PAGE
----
Kirk protests after Home Office rejects visa for speaker

The Home Office has refused a visa for one of the main speakers at the General Assembly of the Church of Scotland amid concerns she will not return to Syria at the end of her visit.

Rev Rola Sleiman is said to be humiliated by the decision. Picture: AFP/Getty Images

The Kirk wants the Home Office to overturn its decision not to allow Rev Rola Sleiman, of the National Evangelical Synod of Syria and Lebanon, into the UK on an eight-day visitor visa.

Rev Sleiman, 42, who has a Syrian passport, was reported to be “humiliated by the Home Office response and upset her honesty is doubted”.

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As well as speaking at the 2017 General Assembly which starts on Saturday, Rev Sleiman was due to speak at St Giles’ Cathedral.

The Kirk has invited hundreds of overseas visitors to the General Assembly over the years but this is the first visa refusal.

Last night Very Rev John Chalmers, principal clerk to the General Assembly, described the decision as “disturbing and mystifying”.

“We have been looking forward to receiving Rev Rola Sleiman as representative of the National Evangelical (Protestant) Church of Syria and Lebanon at the General Assembly.

“She is the first woman to be ordained in the Middle East and became pastor of her own congregation in Lebanon in February this year.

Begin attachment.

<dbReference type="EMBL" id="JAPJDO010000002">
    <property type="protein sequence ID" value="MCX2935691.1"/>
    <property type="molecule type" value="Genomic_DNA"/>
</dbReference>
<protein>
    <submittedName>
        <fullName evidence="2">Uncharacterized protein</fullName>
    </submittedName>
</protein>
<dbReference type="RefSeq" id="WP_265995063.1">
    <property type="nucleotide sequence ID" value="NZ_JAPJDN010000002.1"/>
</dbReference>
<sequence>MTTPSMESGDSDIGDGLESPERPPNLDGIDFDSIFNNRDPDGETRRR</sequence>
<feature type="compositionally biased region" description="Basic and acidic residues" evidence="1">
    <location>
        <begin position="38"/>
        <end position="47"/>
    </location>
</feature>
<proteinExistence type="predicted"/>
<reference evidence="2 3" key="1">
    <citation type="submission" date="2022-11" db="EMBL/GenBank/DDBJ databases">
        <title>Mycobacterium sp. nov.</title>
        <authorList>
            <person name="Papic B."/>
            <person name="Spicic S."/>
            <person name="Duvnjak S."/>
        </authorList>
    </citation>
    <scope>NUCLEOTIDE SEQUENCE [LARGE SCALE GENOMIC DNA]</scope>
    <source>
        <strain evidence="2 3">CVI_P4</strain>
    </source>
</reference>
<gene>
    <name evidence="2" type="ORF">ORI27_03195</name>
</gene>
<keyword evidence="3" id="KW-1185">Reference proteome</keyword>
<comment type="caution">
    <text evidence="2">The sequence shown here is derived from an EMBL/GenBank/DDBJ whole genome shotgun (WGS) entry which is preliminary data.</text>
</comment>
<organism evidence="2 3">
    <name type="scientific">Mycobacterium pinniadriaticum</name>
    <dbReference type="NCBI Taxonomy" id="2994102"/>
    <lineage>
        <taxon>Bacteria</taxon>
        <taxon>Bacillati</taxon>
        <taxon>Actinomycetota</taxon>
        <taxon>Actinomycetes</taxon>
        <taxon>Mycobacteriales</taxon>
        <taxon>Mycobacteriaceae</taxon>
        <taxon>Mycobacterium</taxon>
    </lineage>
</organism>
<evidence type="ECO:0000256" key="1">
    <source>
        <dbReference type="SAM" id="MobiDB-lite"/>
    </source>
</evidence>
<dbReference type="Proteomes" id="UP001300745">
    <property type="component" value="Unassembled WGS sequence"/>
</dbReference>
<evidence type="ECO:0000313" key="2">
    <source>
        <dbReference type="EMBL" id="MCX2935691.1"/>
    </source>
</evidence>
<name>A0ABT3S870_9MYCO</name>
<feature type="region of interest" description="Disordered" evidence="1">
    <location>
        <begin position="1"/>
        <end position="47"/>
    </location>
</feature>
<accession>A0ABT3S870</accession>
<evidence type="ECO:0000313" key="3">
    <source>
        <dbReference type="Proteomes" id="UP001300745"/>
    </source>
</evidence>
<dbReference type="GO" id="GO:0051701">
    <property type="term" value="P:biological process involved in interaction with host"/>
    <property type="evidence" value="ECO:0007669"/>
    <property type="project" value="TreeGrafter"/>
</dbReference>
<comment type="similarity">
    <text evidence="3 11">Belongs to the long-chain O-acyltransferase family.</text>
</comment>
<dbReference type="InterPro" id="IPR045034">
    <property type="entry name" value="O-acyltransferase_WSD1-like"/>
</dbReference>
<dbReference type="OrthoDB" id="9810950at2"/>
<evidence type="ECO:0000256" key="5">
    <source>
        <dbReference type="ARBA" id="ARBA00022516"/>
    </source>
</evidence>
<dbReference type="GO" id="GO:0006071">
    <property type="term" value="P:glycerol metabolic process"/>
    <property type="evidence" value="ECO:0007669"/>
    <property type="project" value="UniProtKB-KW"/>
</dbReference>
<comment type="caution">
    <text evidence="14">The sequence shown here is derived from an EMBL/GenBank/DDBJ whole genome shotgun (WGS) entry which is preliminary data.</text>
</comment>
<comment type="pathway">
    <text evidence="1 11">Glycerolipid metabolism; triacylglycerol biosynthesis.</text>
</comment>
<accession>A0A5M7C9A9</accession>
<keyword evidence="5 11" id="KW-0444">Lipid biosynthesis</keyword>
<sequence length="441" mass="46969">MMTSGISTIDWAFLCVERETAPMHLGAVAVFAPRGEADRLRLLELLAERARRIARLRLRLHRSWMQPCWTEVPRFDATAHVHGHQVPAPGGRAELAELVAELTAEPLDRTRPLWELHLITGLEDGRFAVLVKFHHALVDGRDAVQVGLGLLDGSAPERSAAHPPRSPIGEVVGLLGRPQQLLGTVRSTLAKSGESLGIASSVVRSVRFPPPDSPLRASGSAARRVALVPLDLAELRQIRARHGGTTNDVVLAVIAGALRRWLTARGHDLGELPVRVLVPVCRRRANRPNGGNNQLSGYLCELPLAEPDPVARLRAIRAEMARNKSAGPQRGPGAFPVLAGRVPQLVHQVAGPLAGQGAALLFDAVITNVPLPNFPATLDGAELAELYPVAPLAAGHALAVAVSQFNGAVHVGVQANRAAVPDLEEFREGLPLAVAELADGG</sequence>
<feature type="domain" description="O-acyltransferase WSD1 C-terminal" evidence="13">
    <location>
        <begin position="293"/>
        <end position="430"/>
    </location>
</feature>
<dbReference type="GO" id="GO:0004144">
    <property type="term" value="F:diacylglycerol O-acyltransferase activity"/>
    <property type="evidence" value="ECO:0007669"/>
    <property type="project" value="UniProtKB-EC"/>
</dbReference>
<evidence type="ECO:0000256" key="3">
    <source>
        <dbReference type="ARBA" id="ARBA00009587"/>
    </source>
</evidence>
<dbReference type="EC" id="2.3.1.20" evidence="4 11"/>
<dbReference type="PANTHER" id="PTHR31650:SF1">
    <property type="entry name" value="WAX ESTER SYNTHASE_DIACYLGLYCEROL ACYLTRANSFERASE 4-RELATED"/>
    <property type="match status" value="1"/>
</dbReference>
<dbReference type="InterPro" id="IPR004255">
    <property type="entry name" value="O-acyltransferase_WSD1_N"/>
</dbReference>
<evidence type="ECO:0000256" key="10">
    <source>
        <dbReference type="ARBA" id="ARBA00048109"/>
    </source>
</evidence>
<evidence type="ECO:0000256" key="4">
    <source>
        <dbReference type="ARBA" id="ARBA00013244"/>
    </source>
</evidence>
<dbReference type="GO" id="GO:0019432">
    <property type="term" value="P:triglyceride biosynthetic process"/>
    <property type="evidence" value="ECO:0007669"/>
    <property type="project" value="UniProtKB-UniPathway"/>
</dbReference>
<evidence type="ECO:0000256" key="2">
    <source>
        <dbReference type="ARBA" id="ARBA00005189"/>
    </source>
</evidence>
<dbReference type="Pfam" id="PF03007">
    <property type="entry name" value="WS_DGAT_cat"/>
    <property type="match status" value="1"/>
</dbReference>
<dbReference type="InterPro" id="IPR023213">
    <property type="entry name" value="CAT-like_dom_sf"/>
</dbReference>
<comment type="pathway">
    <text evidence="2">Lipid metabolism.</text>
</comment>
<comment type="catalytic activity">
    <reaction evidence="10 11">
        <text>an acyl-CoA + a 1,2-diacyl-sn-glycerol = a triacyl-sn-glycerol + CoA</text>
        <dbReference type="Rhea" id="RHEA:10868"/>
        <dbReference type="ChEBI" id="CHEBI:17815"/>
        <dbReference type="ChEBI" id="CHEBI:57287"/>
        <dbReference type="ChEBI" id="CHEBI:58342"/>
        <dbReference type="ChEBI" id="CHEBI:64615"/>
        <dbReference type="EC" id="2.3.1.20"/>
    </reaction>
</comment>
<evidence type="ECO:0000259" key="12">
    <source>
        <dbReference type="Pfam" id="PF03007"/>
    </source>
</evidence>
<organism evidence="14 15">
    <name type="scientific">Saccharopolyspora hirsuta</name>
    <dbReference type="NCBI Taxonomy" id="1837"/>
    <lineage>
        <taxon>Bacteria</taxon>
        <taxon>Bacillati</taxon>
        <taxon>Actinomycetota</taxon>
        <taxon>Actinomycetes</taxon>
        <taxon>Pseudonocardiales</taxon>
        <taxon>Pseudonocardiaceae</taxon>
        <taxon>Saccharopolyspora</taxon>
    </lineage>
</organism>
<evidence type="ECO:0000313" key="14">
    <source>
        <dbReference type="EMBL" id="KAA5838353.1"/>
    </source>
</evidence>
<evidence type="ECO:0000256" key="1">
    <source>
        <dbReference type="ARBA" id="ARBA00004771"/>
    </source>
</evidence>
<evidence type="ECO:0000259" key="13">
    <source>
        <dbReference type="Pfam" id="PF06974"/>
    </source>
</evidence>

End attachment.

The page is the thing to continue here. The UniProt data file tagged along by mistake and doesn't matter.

“Her contribution to our discussion on gender justice and on the situation in the Middle East would be of great significance.

“Therefore we are desperately disappointed at the refusal of the Home Office to issue a visa for Ms Sleiman and we are doing all we can to have this decision reviewed and reversed.

“It is disturbing and mystifying that the UK Visa office has denied her a visa on the basis they do not believe the Church of Scotland is supporting her visit to Scotland, despite calling us and asking for verification, which we gave.

“However, time is not on our side and the fact parliament has been dissolved and MPs are on the campaign trail is making it difficult for us to make headway.

“We remain hopeful more senior UK government figures will overturn this injustice.”

In its decision letter the Home Office stated: “I am not satisfied that you intend to leave the UK at the end of your proposed visit or that you will not live in the UK for extended periods through frequent or successive visits. Furthermore, I am not satisfied that you are genuinely seeking entry for a purpose that is permitted by the visitor routes and that you will not undertake any prohibited activities.”